44. 5 points
    The US didn’t invade Libya, the Europeans were instigators of NATO’s involvement, quoting Obama “leading from behind...” Iraq was hardly stable or peaceful before US invasion. Ie. Iran/Iraq war, Iraq invasion of Kuwait. Syria was a popular revolt triggered by a historic drought. It’s origins are a mystery to you because you choose not to look. I heard it was the CCP in cahoots with Moscow that started the Syria war, after all those are the two countries that benefited the most. See, we all hear the craziest things, maybe spend a little time vetting incoming information.
  45. 5 points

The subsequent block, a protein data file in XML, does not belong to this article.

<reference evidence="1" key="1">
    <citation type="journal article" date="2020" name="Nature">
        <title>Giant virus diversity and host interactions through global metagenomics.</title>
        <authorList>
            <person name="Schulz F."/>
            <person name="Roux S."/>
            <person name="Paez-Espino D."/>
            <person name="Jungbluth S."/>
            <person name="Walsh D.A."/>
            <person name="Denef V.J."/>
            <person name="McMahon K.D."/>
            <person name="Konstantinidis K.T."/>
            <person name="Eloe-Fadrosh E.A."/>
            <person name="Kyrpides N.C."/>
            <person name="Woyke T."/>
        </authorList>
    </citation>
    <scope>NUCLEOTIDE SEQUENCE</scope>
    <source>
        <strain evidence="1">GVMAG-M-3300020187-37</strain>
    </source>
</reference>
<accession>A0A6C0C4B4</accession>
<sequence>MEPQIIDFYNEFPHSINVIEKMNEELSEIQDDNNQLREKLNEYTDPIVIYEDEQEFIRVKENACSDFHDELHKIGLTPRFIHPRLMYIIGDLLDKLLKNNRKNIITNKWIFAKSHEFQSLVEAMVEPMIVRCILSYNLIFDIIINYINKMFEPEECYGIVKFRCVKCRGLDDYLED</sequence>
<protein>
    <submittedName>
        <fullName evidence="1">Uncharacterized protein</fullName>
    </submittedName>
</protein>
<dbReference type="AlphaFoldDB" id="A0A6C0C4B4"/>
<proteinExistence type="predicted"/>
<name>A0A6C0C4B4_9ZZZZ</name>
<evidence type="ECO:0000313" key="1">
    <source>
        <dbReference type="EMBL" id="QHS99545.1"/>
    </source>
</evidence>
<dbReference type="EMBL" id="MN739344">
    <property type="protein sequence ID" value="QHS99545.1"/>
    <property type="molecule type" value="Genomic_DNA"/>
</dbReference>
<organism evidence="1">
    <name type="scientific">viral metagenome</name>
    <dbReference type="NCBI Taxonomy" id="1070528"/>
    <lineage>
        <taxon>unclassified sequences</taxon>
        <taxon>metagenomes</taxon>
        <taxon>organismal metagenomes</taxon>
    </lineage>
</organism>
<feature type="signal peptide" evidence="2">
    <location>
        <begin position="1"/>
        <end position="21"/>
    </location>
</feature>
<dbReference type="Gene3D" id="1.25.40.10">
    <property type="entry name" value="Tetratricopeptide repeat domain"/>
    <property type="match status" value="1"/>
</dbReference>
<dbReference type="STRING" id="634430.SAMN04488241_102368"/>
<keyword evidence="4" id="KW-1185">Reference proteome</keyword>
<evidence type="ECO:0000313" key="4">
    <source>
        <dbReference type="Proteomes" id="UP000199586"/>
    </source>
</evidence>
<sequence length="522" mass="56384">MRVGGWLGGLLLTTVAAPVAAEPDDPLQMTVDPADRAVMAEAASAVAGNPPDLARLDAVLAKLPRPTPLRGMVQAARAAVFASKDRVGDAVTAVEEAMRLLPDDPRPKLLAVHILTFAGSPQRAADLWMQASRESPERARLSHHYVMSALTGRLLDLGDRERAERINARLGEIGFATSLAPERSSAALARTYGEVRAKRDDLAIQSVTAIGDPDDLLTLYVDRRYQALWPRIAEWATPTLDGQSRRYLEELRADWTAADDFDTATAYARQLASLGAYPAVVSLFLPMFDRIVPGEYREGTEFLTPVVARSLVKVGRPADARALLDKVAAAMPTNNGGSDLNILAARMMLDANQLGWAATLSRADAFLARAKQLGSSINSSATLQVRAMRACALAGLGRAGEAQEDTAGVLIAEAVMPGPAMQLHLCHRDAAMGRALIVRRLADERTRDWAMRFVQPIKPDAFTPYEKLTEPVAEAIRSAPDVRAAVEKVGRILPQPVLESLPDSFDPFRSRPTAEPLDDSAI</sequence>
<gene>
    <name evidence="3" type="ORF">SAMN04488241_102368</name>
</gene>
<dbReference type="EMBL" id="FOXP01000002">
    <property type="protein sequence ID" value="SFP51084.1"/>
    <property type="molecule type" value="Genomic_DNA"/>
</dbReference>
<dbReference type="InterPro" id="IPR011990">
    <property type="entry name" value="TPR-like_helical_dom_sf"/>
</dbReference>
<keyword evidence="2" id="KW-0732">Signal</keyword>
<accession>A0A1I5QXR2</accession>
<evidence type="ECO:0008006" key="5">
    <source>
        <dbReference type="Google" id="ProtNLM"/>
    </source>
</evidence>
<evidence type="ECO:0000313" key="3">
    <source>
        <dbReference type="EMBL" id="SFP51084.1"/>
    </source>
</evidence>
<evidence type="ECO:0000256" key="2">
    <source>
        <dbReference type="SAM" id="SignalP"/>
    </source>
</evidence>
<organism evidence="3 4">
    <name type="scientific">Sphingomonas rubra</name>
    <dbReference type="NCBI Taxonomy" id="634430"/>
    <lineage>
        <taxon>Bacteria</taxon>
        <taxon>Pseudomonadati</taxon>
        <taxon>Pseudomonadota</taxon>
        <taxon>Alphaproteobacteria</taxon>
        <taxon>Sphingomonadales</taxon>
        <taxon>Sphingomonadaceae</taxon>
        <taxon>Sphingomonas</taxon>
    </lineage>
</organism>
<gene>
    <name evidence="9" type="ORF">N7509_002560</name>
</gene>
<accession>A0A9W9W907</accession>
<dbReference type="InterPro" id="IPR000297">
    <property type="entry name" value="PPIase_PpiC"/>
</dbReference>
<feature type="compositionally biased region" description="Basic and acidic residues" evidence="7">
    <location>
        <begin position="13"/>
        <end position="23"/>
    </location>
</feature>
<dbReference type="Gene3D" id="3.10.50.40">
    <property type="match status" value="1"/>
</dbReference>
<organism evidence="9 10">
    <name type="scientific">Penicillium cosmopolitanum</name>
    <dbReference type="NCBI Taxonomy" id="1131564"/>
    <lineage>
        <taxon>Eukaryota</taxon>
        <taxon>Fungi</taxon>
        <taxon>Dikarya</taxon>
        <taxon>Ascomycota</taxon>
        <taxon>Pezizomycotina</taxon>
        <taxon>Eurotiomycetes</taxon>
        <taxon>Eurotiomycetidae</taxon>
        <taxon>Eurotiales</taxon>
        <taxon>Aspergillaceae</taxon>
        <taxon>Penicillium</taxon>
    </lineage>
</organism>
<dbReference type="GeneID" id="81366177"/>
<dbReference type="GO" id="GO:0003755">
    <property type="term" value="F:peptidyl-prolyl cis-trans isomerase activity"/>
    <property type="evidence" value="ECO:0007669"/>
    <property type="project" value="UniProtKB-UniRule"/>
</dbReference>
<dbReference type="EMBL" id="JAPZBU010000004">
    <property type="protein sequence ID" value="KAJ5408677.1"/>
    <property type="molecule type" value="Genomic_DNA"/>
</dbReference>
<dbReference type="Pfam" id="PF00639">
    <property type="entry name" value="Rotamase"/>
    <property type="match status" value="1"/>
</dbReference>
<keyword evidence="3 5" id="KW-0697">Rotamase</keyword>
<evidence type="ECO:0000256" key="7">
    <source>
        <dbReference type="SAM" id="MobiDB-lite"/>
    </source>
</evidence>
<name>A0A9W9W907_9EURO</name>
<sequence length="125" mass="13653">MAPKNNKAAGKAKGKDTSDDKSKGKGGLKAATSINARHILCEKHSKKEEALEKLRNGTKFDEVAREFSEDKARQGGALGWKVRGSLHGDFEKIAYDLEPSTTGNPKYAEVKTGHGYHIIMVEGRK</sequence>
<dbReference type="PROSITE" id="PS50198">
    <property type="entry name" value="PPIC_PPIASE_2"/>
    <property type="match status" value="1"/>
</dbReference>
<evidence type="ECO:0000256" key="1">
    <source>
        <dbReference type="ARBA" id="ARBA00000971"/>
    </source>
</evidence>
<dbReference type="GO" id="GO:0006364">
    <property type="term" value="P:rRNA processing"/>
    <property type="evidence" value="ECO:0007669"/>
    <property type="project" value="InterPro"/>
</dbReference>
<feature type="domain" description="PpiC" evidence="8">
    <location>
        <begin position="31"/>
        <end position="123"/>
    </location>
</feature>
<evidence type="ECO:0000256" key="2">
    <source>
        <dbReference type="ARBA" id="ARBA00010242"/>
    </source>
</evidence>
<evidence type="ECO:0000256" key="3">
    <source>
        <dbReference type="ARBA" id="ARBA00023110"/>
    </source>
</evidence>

There goes the party line again. We don't know that there is immunity because it isn't from a vaccine. This virus is from outer space and is so novel nothing we know of the biology and physiology of viruses and how the immune system works applies to it, yet we will have a vaccine. You are throwing doubt on facts and dismissing the entirety of the body of science of virology immunology and the ability of actual practicing scientists to analyze things correctly. Again, a pro bureaucrat position that bows down to unqualified authority of politically selected "experts" and the vague cloud of "science directed" policies that seem to crumble at any factual check or demand for proof of the science. Yes, in the body of evidence of 16 million recorded confirmed infections and similar order of recovered let us focus on the rare occasions of reinfection. Because that will really tell us what we need to know about immune responses of the general public. Immune suppressed or deficient patients would not have the means to fight an infection though they have had it before. And they would barely benefit from a vaccine. Why do you think people with full blown aids die? Do you point to them to throw doubt on the immune function of healthy people? If immunity is impossible then how did the transmission stop BEFORE NYC shut down? How did infection rates drop to near nothing in Pakistan after they revoked all restrictions? If immunity is not possible then how do you expect the vaccines we are waiting for to work? It is that same "not made here" (FDA and client firms) immune system that humans are supposed to use to fight the virus after inoculation produces immune responses entirely identical to those of the actual infection. Do you understand what your statements and criticism imply? You are so blinded by the authority of these incompetent boobs and sycophants to politically induced narratives that you have stopped thinking at all. Herd immunity is a scientific concept of immunology and epidemiology. Your cloudy vague attempt to ridicule it with no content or argument is simply a declaration of dismissal of the entire science from which you can understand anything about a pandemic. The experts must prove their doubts have a foundation in the science. They don't have such proof. What we do know is that the main response to the CV19 infection is by T cells, which remains long after an antibody would in the absence of re-exposure. The notion of no herd immunity is equal to the dismissal of the possibility of a vaccine. The vaccine is simply the means to achieving herd immunity while saving us from having to undergo the actual infection. Mutations so far have not altered the virus into a new form without antigens recognized by the immune system of the recovered. If there are such mutations in the future (some >300 have been recorded as of a couple of months ago). This is direct quoting of the WHO (i.e. China) talking points emitted by their so called experts, who deny the existence of the knowledge of all related sciences in favor of their expressed unfounded doubts. They are literally "un-experts". Touting their authority under the WHO as superior to actual scientific knowledge that they dismiss as a matter of course. It is only they, holders of the magic staff that can pronounce what the science is. The "healthcare professionals" are career bureaucrats that had no idea what they were doing and did not flatten out anything. The virus had burnt out in the main epicenters via herd immunity. In regions where the virus was not yet endemic, the shut downs did stop its progress to herd immunity (and substantial deaths among the elderly and ill if those same "professionals" did what they had done before). As we can see in dozens of reopening countries and US states, the virus was not wiped out anywhere, but where it either didn't penetrate deeply into the population, and particularly where it had reached herd immunity in the population, such as NYC, NJ, Boston. I reject the notion that the shutdowns stopped endemic spread from continuing. If there are superspreaders then R was never 2.3. If T cell prevalence is going to continue measuring at 3 X antibody prevalence then the infection to confirmations ratio is on the order of 30 to 60. Thus the case number curves you follow with such worry are merely 2% of the actual number of infected. They are not representative of the virus' action on the vast majority of those infected. That also means that it is less deadly than a seasonal flu to the general population, and that the attempts to stop its transmission in the general population was a costly and deadly mistake. All the resources should have been focused on informing and protecting the high risk population. What the "healthcare professionals" did was panic and run in the wrong direction. Throwing the globe into a frenzied panic. And creating a global depression, particularly harsh in highly productive economies where services employ so many of the people. That while failing to protect the elderly and frail. How could that ever count as the slightest achievement?